Ge a local tilt tray / tow operator to transport it for you...last time I did that this year it was a pick up fee of $90 and $1.00 a kilometre.

Beats the hassle of servo trailers and possible accidents, breakdowns etc.
AnswerID: 464756

Follow Up By: ss--ss - Sunday, Sep 11, 2011 at 21:50

Sunday, Sep 11, 2011 at 21:50
That sounds pretty good, I actually have about 35 klm but I was thinking it would be over $300.. Will do some ringing around tomorrow. Cheers don
FollowupID: 738735

Reply By: ss--ss - Sunday, Sep 11, 2011 at 21:47

Sunday, Sep 11, 2011 at 21:47
Thanks guys. Sounds like it's do-able, I'll take it easy... Cheers Don
AnswerID: 464757

Reply By: Bob Y. - Qld - Sunday, Sep 11, 2011 at 21:52

Sunday, Sep 11, 2011 at 21:52

I towed a car trailer from Winton, up to Ravenshoe, on Atherton Tablelands, to pick up a Falcon XR6 sedan. That's about 600 km the short way, and I came home via Charters Towers, so as to keep on the black stuff. Towed it with a Landcruiser 79 series, and handled it no worries.

If you don't want the commodore to move, then get 4 old tyres, say 13" or 14", and lay these flat on the bed, where you expect the Com's wheels to be. Drive the sedan up onto these, so each wheel is sitting in the centre of the old tyres. The Com won't "walk" on the bed this way.

Then need 4 ratchet straps. Put the strap over the back of each Com wheel, high up, bring around the front, say just above the hub, cross the strap one full turn, then tie to secure places on the trailer. By tying the wheels in this way, the Com is free to move on its suspension, but the 4 straps stay tight, and keep the wheels, and vehicle, secure.

You have a look at most trucks carrying any vehicle, they'll either tie the wheels, or failing that, tie the axle. If you pull the vehicle down using tie-down points, the straps used will be continuallly "loose-tight-loose etc",as the suspension moves up & down and you risk breaking the tie downs.

Good luck with it, sorry haven't got a photo to show you,


Seen it all, Done it all.
Can't remember most of it.

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AnswerID: 464758

Reply By: tonysmc - Monday, Sep 12, 2011 at 09:39

Monday, Sep 12, 2011 at 09:39
Towing the trailer shouldn’t be a problem, however where most people get into trouble is they don’t put the rear safety legs down when loading the car on the trailer!
What happens is the weight of the car then pushes the back of the trailer down and lifts the drawbar up. It either pops off the tow hitch and hits the back of the car or lifts the back of the towing vehicle up, so you no longer have the back wheels or handbrake stopping all three rolling off down a hill. So I can’t stress it enough, put the rear legs down when loading on and off the trailer.
Cheers Tony.
AnswerID: 464778

Reply By: Member - nick b - Monday, Sep 12, 2011 at 09:54

Monday, Sep 12, 2011 at 09:54
Gooday Don : could you get a permit and drive it or rego it if its a goer that would save a bit of stuffing around .
Also i would agree with don't load car on trailer backwards ( wild fish tails ) , did this many years ago picked up stolen ford wagon from pit land well south of ayers rock , car was damaged & couldn't be loaded front first a very slow trip @ 60 ks/hr back to Alice towing with FJ47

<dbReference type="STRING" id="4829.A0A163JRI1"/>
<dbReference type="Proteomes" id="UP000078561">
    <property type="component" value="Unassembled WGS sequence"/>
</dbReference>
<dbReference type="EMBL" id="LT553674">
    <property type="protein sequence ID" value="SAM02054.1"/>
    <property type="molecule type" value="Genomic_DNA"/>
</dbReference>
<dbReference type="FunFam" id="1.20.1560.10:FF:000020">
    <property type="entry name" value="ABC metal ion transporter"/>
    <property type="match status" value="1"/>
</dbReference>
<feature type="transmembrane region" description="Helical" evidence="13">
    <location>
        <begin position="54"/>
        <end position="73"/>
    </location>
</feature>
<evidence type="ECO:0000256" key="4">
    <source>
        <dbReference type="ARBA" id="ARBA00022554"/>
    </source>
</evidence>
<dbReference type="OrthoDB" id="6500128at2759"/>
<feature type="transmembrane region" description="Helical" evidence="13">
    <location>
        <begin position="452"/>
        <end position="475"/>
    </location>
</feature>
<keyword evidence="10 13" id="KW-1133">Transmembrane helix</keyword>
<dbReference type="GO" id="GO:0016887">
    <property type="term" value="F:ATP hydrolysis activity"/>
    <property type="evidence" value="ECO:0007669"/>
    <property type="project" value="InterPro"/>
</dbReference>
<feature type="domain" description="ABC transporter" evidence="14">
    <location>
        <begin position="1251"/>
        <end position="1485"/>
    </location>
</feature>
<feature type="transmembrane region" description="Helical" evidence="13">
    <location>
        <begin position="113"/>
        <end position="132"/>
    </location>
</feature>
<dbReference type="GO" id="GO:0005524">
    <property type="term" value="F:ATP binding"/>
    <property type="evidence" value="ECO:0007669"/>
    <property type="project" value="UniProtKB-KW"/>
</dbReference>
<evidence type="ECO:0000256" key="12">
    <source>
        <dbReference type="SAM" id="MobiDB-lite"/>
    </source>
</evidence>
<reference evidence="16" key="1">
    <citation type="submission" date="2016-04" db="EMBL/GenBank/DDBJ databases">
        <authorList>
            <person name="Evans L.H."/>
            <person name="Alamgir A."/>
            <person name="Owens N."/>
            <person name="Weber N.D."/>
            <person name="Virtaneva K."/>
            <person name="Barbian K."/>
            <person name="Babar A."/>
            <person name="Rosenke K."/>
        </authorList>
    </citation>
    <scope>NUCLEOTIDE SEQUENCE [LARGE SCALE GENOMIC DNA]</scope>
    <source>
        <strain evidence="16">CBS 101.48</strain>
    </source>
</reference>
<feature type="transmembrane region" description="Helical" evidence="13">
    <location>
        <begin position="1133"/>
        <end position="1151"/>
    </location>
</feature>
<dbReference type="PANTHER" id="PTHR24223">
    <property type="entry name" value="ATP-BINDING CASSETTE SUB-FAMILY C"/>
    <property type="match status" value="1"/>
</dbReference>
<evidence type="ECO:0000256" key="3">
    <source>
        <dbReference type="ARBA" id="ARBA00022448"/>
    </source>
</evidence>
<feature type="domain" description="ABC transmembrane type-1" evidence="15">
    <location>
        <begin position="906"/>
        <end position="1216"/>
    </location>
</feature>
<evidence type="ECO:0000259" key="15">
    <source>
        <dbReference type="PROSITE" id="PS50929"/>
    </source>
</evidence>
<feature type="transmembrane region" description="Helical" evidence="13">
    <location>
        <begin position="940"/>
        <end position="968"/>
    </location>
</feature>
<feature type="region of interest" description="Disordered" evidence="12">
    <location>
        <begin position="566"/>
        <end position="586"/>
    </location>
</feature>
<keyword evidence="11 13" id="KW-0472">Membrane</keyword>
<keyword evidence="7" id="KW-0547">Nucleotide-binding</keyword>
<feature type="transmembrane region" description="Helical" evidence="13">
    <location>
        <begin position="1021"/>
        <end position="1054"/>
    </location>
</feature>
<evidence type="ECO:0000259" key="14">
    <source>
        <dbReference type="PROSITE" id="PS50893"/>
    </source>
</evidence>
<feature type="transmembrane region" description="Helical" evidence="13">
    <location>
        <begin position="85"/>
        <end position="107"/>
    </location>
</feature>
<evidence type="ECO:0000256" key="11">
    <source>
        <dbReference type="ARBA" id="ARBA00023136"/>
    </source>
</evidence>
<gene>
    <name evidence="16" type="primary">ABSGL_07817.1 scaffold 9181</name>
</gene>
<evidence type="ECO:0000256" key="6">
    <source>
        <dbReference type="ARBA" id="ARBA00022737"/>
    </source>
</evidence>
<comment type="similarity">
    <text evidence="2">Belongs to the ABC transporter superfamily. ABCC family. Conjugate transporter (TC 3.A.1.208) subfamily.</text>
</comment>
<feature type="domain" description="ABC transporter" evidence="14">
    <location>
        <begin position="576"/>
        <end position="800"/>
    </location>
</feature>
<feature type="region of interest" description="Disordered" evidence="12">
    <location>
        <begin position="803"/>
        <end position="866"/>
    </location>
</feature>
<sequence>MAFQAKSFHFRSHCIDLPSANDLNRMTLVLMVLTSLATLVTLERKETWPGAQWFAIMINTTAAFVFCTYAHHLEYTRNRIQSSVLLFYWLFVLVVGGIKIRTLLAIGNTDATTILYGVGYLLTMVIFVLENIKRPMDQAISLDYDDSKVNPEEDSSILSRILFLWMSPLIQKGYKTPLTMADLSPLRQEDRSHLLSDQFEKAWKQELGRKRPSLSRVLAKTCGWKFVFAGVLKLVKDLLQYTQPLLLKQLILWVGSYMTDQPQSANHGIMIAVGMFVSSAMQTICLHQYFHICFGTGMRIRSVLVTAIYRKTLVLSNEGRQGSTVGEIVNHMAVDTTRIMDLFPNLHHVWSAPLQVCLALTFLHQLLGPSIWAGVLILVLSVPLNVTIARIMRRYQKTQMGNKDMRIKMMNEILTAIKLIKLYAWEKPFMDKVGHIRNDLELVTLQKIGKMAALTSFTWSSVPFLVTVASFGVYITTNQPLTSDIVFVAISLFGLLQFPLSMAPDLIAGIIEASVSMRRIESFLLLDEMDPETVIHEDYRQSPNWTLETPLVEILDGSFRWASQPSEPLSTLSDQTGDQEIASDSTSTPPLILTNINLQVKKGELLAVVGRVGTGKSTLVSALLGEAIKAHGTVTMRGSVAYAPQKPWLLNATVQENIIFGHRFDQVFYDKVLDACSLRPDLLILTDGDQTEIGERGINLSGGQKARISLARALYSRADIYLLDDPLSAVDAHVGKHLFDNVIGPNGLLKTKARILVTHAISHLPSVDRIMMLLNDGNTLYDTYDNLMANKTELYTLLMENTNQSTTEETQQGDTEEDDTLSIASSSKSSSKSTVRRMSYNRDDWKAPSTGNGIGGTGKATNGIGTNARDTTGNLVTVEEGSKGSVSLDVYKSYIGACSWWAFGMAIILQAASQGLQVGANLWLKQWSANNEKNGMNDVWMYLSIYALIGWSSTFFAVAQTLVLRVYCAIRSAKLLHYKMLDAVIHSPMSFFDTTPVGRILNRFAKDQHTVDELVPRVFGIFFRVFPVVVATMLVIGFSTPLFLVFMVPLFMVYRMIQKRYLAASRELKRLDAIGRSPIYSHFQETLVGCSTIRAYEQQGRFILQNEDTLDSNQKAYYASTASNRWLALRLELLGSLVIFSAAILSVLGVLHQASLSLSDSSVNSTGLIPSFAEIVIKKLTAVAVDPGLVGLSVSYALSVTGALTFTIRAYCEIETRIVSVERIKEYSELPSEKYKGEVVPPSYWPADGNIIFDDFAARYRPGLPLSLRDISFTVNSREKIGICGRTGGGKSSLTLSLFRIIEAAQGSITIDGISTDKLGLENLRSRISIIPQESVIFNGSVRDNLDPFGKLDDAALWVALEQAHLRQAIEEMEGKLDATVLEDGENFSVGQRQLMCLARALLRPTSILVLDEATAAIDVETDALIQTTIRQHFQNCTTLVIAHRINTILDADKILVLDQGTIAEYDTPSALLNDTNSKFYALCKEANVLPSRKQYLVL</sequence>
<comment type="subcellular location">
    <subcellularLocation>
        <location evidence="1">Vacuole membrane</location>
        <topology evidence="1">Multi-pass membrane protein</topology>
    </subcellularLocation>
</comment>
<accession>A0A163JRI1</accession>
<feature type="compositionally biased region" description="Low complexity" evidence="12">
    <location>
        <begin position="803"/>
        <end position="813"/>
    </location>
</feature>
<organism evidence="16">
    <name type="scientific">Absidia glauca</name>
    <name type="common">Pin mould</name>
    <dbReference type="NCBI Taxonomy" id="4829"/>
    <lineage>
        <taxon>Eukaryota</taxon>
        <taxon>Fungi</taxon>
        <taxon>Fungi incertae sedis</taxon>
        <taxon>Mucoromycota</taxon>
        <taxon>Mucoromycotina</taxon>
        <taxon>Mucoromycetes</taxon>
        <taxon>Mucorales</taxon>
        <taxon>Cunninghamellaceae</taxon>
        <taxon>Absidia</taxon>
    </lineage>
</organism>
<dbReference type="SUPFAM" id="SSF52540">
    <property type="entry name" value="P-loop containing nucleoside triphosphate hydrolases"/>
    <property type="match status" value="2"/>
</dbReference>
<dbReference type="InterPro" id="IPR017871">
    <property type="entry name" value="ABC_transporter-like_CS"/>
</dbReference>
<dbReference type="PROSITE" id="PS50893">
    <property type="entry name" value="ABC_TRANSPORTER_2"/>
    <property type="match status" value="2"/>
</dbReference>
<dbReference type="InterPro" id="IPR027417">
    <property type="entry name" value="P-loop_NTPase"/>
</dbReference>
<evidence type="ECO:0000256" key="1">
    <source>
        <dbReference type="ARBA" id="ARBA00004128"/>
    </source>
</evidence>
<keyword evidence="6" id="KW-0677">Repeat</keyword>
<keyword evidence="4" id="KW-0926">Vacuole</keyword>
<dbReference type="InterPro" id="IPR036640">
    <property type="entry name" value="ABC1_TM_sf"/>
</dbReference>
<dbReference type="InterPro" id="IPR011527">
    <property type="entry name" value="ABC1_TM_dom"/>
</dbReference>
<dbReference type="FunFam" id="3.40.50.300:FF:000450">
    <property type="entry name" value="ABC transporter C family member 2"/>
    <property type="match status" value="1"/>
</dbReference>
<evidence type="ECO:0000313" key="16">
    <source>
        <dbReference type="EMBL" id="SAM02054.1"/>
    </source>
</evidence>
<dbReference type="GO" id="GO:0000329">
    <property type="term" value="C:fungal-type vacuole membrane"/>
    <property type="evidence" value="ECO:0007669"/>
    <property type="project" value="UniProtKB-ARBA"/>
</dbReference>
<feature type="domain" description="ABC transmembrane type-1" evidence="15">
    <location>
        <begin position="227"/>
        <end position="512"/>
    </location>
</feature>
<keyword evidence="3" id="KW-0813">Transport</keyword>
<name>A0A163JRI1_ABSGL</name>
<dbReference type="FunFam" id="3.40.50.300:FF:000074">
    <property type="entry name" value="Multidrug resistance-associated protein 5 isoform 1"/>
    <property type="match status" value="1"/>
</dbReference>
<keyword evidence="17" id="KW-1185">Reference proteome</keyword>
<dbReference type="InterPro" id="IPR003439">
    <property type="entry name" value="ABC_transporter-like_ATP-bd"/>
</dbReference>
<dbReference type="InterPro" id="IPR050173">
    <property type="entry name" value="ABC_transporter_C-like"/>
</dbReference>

cheers nick
Cheers Nick b

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AnswerID: 464780

Reply By: workhorse - Monday, Sep 12, 2011 at 13:06

Monday, Sep 12, 2011 at 13:06
Have just been through all of this 2 weeks ago.
Hire trailers only have run over brakes not electric and their max carrying capacity is 1200 kg. They will ask you what you are towing and how much it weighs, if it's over that they wont hire it. I have a close friend who manages a branch of a large chain of hire equipment who told me they know people tow over that limit but make an unofficial assessment based on the towing vehicle and if the person seems sensible. I chained the front axle up, let the car roll back and then chained the front. One adjustment needed in 800km.
A car carrier was cheaper after taking into consideration trailer hire, fuel and time but he demanded the owner be available at 3am for pick up.
AnswerID: 464791

Follow Up By: garrycol - Monday, Sep 12, 2011 at 14:50

Monday, Sep 12, 2011 at 14:50
I agree - a Commodore will not go on most hire trailers legally. Trailers and load weighing more than 2 t require breakaway breaks and most hire places are reluctant to fit them - hence the 1200kg load limit which with the 800kg trailer weight brings the total load up to 2t.

Now the trailer can physically carry the car (they were doing it up until the breakaway brake rule came in) but other than a really small car they cannot legally be used.

However some places do have the correct trailers etc but they are very hard to find.

FollowupID: 738770

Follow Up By: Geepeem - Monday, Sep 12, 2011 at 19:03

Monday, Sep 12, 2011 at 19:03
Workhorse is correct - all the hire trailers I could find from the servos on the northside of Brisbane had a load limit of 1200 Kg (or maybe it was 1250kg) and a max speed towing of 80KPH. If you break these conditions and have an accident you have no insurance on the trailer. It was only a bit extra for me to get a tilttray and have them take all the repsonsibility. If you shop around and contact some private tilttray operators you can usually negotiate a good price if you are flexible in the timing of pickup - they can slot your job in when they are a bit quiet.
FollowupID: 738781